How many of us can truly say we are true to our word? Not just some of the time, but each and every time? I don't imagine it is many of us - for we all struggle with this at times - no matter how much we live in a manner which consistently follows through on what we say we will do. In fact, most of the time, we struggle with the "promises" we make God more than we do the ones we make to our fellow man. Today, we look at two inter-related character traits: Faithfulness and Fullness. I think we will begin to see how much these two are really intertwined - for learning to be faithful leads to quite a full life!
You are right and you do right, God; your decisions are right on target. You rightly instruct us in how to live ever faithful to you. My rivals nearly did me in, they persistently ignored your commandments. Your promise has been tested through and through, and I, your servant, love it dearly. I’m too young to be important, but I don’t forget what you tell me. Your righteousness is eternally right, your revelation is the only truth. Even though troubles came down on me hard, your commands always gave me delight. The way you tell me to live is always right; help me understand it so I can live to the fullest. (Psalm 119:137-144 MSG)
I think we follow through on what is important to us. If we hear our doctor tell us we will be dead in a year unless we make some dramatic changes in the way we eat and exercise, I daresay most of us would be on Weight Watchers and the treadmill by the end of the day! Why? We "value" our time on this earth, so we will make the necessary adjustments to our way of living because we want more than a year! If the "thing" motivates us enough, we take whatever steps are required in order to realize the goal, don't we? This is exactly where the "rub" comes at times in our lives. We find certain "value" in some things because they have an immediate evidence of "return" - such as when we get our haircut in order to deal with our "dowdiness". The haircut lifts our spirits and makes us feel better about our appearance. It is immediate - at least within an hour! When the "value" of something isn't immediate, we sometimes wane in our commitment to it because we don't see the "return" for quite some time.
Faithfulness is something God honors - as David put it, God is right and always does right - his decisions for our lives are right on target. Then why do we struggle with his decisions so much? I think it may be the "immediacy" of the "return" we are struggling with more than the decision! Faithfulness is based on a certain steadiness of allegiance - commitment to a purpose, the ability to remain even when the going gets tough (or the results just don't seem to surface). Faithfulness begins in listening. What we are "willing" to hear often makes the determination of heart much easier. When we "hear" the doctor with both our mind and heart, we are moved to action. If we just hear it as a "suggestion" of change, we might just linger in our unhealthy lifestyle a little longer. David says God rightly instructs us on HOW to live faithful lives. Any good teacher will confirm that a student only learns when he takes what he hears and puts it into action. This is the "bridge" between knowledge and learning. We can possess knowledge, but be devoid of learning. God's desire is for the "bridge" to be made.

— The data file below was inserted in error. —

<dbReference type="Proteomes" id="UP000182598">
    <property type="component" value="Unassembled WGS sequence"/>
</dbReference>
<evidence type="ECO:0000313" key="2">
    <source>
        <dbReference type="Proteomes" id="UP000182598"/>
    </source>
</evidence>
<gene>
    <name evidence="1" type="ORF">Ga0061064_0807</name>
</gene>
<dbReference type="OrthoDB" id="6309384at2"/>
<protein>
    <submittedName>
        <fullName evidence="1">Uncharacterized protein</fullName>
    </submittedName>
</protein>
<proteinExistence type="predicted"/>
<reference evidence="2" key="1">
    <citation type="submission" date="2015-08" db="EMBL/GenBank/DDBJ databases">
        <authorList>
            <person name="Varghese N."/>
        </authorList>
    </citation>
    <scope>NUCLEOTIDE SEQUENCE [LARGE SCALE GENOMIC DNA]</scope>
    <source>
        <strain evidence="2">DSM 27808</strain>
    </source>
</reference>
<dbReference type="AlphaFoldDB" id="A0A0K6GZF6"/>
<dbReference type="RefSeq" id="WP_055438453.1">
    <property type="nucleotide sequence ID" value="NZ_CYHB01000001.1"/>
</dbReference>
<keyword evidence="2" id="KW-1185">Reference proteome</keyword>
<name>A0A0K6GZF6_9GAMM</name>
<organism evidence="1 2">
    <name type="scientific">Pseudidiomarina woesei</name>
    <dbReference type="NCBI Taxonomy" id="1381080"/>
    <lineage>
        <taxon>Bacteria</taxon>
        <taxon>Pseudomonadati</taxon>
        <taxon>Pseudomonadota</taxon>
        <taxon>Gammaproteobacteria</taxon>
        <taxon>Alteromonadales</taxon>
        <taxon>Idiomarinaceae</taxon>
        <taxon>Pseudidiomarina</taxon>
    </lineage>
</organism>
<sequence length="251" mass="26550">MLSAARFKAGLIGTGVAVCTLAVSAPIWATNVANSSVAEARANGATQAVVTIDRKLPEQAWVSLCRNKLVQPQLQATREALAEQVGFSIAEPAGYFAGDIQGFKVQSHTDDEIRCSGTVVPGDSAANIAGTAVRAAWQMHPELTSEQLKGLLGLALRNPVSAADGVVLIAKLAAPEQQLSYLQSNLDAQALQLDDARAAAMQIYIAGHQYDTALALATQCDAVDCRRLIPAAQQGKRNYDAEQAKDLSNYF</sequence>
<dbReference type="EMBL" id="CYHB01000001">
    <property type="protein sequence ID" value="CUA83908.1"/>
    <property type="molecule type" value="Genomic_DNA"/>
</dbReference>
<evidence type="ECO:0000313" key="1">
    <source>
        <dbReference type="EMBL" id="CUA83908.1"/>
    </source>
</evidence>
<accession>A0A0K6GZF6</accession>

Why is it we can stand on God's promises? Isn't it because they have been tested and they stand true? Then why do we struggle with them so much? For example, Matthew 6:33 tells us one of God's promises to us is to be anxious for nothing - to seek first his purposes - and then we will have all our needs met (maybe not all our "wants", but definitely all our "needs"). Yet how many times do we worry over where we will find the money to pay the next bill, what we will do when we lose our jobs, or the like? There are even "smaller" worries we take into our lives each and every day - not because we have no resource to find them met, but because we aren't making this knowledge - learning bridge. We have the knowledge of the promise - we just don't have the "connecting" bridge which makes it a fact in our hearts!
Faithfulness if directly linked to fullness. When we have this "connection" between "hearing" and "doing", there is a certain "fullness" which is created in the deep places of our lives. Fullness is defined as containing all that can be held. The amazing thing about God is his ability to expand our capacity! When we think we have come to the place of holding all which can be held, he gives us more capacity! Not capacity for "stuff", but capacity for him! Maybe this is where we find our struggle with faithfulness - in seeking "stuff" instead of him. We "want", but our "want" is sometimes for stuff which limits our capacity for being filled! I think it can be said - capacity is directly linked to our willingness to be emptied. David puts it well: "The way you tell me to live is always right." Look at what he says next: "Help me understand it..."
There is nothing God loves more than to hear us ask for his help with understanding his ways in our lives. I don't think he ever leaves us hanging when we do. In fact, he often begins to "piece together" the knowledge we possess until they begin to become "learned". In so doing, he is "piecing together" the very bridge which will become our lifeline in times of need. The "piecing together" process may seem a little tedious at times in our lives - seeming to not show immediate evidence of the "bridge", but be assured of this - no bridge is built without a good master plan. Every piece fits because their is a plan for it. We want a bridge - no matter how well constructed. God wants it to endure! So, in order to endure, sometimes there is a "clearing process" in order to lay the foundations of endurance. Empty vessels are God's choicest vessels, for it is the empty ones he can fill! Just sayin!